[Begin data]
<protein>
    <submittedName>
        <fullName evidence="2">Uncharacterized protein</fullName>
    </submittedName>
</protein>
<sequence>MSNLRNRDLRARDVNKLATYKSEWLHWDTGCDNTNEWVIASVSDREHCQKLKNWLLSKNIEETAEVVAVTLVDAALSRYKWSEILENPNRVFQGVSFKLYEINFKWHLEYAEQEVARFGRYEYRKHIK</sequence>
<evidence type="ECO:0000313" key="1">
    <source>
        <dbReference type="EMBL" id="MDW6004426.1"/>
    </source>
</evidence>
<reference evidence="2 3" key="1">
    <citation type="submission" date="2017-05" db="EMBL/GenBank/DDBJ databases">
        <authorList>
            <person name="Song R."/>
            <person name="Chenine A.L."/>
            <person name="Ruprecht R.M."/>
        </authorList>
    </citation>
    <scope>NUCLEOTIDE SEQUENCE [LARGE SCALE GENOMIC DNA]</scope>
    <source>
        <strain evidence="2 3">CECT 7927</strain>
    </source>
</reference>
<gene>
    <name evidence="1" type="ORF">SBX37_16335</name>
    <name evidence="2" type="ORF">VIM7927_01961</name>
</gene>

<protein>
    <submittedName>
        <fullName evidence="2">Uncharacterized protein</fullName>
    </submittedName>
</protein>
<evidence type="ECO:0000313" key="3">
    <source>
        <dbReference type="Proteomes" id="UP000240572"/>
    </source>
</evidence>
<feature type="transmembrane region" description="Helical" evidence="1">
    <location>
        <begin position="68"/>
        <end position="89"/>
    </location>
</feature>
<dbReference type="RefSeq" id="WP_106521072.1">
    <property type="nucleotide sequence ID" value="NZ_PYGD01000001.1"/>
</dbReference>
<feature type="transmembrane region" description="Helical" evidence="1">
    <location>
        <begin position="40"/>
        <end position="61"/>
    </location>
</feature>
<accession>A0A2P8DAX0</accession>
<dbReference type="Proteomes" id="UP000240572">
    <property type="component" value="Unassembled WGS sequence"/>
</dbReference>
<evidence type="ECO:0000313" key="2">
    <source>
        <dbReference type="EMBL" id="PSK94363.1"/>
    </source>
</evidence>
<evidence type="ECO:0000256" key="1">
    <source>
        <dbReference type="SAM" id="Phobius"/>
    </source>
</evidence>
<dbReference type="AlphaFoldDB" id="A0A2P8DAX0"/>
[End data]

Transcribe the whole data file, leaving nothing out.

<protein>
    <submittedName>
        <fullName evidence="2">Uncharacterized protein</fullName>
    </submittedName>
</protein>
<sequence>MSNLRNRDLRARDVNKLATYKSEWLHWDTGCDNTNEWVIASVSDREHCQKLKNWLLSKNIEETAEVVAVTLVDAALSRYKWSEILENPNRVFQGVSFKLYEINFKWHLEYAEQEVARFGRYEYRKHIK</sequence>
<evidence type="ECO:0000313" key="1">
    <source>
        <dbReference type="EMBL" id="MDW6004426.1"/>
    </source>
</evidence>
<reference evidence="2 3" key="1">
    <citation type="submission" date="2017-05" db="EMBL/GenBank/DDBJ databases">
        <authorList>
            <person name="Song R."/>
            <person name="Chenine A.L."/>
            <person name="Ruprecht R.M."/>
        </authorList>
    </citation>
    <scope>NUCLEOTIDE SEQUENCE [LARGE SCALE GENOMIC DNA]</scope>
    <source>
        <strain evidence="2 3">CECT 7927</strain>
    </source>
</reference>
<gene>
    <name evidence="1" type="ORF">SBX37_16335</name>
    <name evidence="2" type="ORF">VIM7927_01961</name>
</gene>

<protein>
    <submittedName>
        <fullName evidence="2">Uncharacterized protein</fullName>
    </submittedName>
</protein>
<evidence type="ECO:0000313" key="3">
    <source>
        <dbReference type="Proteomes" id="UP000240572"/>
    </source>
</evidence>
<feature type="transmembrane region" description="Helical" evidence="1">
    <location>
        <begin position="68"/>
        <end position="89"/>
    </location>
</feature>
<dbReference type="RefSeq" id="WP_106521072.1">
    <property type="nucleotide sequence ID" value="NZ_PYGD01000001.1"/>
</dbReference>
<feature type="transmembrane region" description="Helical" evidence="1">
    <location>
        <begin position="40"/>
        <end position="61"/>
    </location>
</feature>
<accession>A0A2P8DAX0</accession>
<dbReference type="Proteomes" id="UP000240572">
    <property type="component" value="Unassembled WGS sequence"/>
</dbReference>
<evidence type="ECO:0000313" key="2">
    <source>
        <dbReference type="EMBL" id="PSK94363.1"/>
    </source>
</evidence>
<evidence type="ECO:0000256" key="1">
    <source>
        <dbReference type="SAM" id="Phobius"/>
    </source>
</evidence>
<dbReference type="AlphaFoldDB" id="A0A2P8DAX0"/>